Interestingly, the fitness function Jarl used is not based on tetragrams or hexagrams but on octagrams (eight-letter blocks). The octagram statistics required were provided by Louie Helm. Dealing with octagrams is far from trivial, as there are so many. Their total number in a 26-letters alphabet is 26^8, which is approximately 200,000,000,000.
Most naive approaches to handle octgrams require more memory than modern computers have. So, Louie developed a few interesting quirks in how octagrams are compiled, encoded, and loaded into memory.
As the number of octagrams is so high, a huge amount of text is required to compile meaningful reference statistics. Louie used about 2 Terabyte of English text from the following sources:
- 1.3 million public domain books
- 4.5 million potentially copyrighted books
- All reddit comments and submissions
- All of Wikipedia
- All Project Gutenberg books
- All of the subtitles of every movie ever released
- All lyrics of all songs ever produced
- 7 billion words from usenet posts
- 34 million sentences from online news stories
- 135 million online reviews from Amazon, TripAdvisor, and Yelp
- 4.4 million Yahoo Answers exchanges
- Louie’s own re-creation of the OpenAI GPT-2 data model
After chi^2-filtering and tallying, the octagrams were restricted to encodings where both the initial and final four-letter sub-grams were valid English language combinations (~1/4 of all possible combinations). Then they were given eight-bit capped-log-frequency scores and stored in a compressed pointer table and gziped.
The text corpora Louie used provided 2,062,507,743,806 samples of 8,178,871,377 unique octagrams. The subgram structure reduced the final file to 3,631,818,052 “valid” English octagrams, which could be comfortably loaded into 14 GB of memory (instead of 195 GB for a naive implementation).
Louie is currently developing an even better version of his octagram file – with another trillion samples from about 10 billion tweets taken from Twitter. In addition, he uses an encoding improvement to reduce memory needs by another 75 percent (from 14GB to 3.5GB).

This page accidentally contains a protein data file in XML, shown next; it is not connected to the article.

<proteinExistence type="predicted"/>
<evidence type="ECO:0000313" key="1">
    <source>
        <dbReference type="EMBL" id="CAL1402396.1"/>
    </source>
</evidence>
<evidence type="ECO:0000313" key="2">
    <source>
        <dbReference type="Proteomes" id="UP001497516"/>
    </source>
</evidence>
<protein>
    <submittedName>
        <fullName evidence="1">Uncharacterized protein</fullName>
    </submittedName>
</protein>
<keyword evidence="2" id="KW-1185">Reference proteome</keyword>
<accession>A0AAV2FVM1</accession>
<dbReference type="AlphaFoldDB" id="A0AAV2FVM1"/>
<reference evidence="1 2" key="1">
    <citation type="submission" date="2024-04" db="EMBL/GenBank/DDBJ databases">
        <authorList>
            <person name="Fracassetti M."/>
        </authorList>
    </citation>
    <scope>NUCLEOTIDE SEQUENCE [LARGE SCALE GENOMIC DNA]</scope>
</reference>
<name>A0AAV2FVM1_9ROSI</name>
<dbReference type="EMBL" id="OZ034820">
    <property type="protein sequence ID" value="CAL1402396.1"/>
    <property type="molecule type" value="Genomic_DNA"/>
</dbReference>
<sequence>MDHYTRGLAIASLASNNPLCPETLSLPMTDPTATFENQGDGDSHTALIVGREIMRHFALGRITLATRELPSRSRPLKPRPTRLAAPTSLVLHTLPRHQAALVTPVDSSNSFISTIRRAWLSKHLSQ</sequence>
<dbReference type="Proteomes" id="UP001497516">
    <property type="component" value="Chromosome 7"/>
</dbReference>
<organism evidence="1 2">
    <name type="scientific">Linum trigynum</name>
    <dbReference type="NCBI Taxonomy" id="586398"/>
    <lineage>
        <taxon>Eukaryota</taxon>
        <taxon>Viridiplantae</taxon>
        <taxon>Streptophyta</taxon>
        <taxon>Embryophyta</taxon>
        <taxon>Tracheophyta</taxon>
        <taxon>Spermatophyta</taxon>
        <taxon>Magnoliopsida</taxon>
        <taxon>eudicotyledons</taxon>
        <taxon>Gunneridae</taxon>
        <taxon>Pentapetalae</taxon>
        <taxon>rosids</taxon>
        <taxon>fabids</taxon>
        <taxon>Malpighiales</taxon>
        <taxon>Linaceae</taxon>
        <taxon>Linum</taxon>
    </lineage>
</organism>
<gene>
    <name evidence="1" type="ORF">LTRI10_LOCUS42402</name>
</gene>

Jarl’s program first creates two new symbols for every unique bigram based on the following coding method: JOININGTHEJOINTS = 1 2 3 4 3 4 5 6 7 8 1 2 3 4 9 10. Then it changes the key (i.e., the substitution table) one symbol at a time. Bigram homophones (i.e., several ciphertext bigrams decrypting to the same plaintext bigram) are allowed but punished.
After a few days of optimization, Jarl’s program was able to consistently solve the bigram 1346 challenge (the one already solved by Norbert Biermann) without requiring a crib in less than five minutes.
After this success, Jarl felt confident and applied his program on the bigram 1000 challenge. He started before going to work. When he came back, the software had returned a 70-80% accurate decryption in about 4 hours (using Louie’s octagram statistics). Jarl shared this result with Louie. They cleaned it up and submitted it to my blog. As mentioned above, it proved correct.
About Louie and Jarl
Jarl Van Eycke is a 38 year old male from Flanders, Belgium. Originally schooled as a graphic designer, he now works as a warehouse operator for a logistics provider (15 years there) mostly handling parts for the automotive industry. He started out with cryptography in 2014 trying to solve the unsolved Zodiac 340 cryptogram and it has been a hobby ever since. Jarl is the author of AZdecrypt, a fast and powerful cipher solver, since late 2014.
Jarl has been assisted by Louie with AZdecrypt since early 2019. Louie mainly provided sophisticated n-gram information.
Louie Helm is an entrepreneur who works on genetics and machine learning day-to-day. Developing high-performance n-gram models is a hobby he picked up a few months ago.
Once again, I’m very proud that readers of this blog have broken a really tough challenge. I congratulate Jarl and Louie on this great success! I want to thank them very much for providing me detailed information about how they broke the challenge. Keep up your great work!
Further reading: The Top 50 unsolved encrypted messages: 7. The cigaret case cryptogram